Cookies and Capacitors

Why I engineer

Tue, Jun 21, 2011 at 8:53PM

Thirteen years ago I started to tinker; to know both how and why things work. Without a doubt, that was a critical part in shaping myself.

From a young age, my caring mother enticed me to play with computers. As a child, I recall hours solving logic riddles and mathematical problems presented by games such as the Logical Journey of the Zoombinis, Math Workshop (both made by Broderbund) and The New Way Things Work (by DK Multimedia). Undoubtedly, the skills gained from these software titles contributed vastly to the foundation upon which I built my abilities.

Inspired by these titles, I am a problem solver today. My technique is to make my own problems and break things to find out how they work; therefore, I am a tinkerer. Though, this doesn’t apply only to computational problems. I also break and fix social problems. It’s a part of my personality: if I see something working, it must be broken. Computers? I’ll make them, then break them. Relationships? Friendships? Same idea. If it works, I must find out why, and to find out why, I must break it.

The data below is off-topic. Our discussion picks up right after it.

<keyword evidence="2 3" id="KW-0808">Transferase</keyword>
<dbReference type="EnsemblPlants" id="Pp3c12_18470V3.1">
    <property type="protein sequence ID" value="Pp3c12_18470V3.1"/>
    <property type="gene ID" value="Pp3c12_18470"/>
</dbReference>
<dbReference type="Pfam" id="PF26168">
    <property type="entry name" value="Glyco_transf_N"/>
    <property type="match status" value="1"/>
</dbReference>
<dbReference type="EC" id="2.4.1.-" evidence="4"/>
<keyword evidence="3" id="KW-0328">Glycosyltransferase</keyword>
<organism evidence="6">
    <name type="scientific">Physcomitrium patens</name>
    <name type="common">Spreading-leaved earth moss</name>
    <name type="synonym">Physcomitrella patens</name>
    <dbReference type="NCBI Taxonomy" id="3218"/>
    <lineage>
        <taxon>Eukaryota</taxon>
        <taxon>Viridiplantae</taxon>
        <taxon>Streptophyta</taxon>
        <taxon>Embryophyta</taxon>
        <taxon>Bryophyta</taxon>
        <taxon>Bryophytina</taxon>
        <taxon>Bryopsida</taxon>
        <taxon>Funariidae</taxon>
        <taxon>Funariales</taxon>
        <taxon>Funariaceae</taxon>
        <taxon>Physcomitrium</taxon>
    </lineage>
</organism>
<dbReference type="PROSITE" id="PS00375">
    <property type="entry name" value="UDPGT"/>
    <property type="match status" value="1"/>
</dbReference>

Sacrificing things is how I perpetually sustain myself. You see, I find the knowledge gained from breaking things far more valuable than what those things meant to me.

I love old technology because it’s so incredibly easy to hack and explore, and it’s usually the first revision of modern technology–improvements can be made, but the original image, intention, or function is still existent, albeit a tad hidden. This hacking process aids my understanding of today’s creations.

Engineers problem-solve technology while doctors problem-solve biology. The phrase, “worth more dead than alive,” comes to mind. I call myself an engineer because I tinker with things, break things, modify things and invent things. Things to me are more valuable broken, when I can learn about them, than when they are working. Items in working order can only tell me what they do. A broken item, however, will tell me why it won’t do what it’s supposed to. This knowledge is the sweet nectar that invites me to break something else.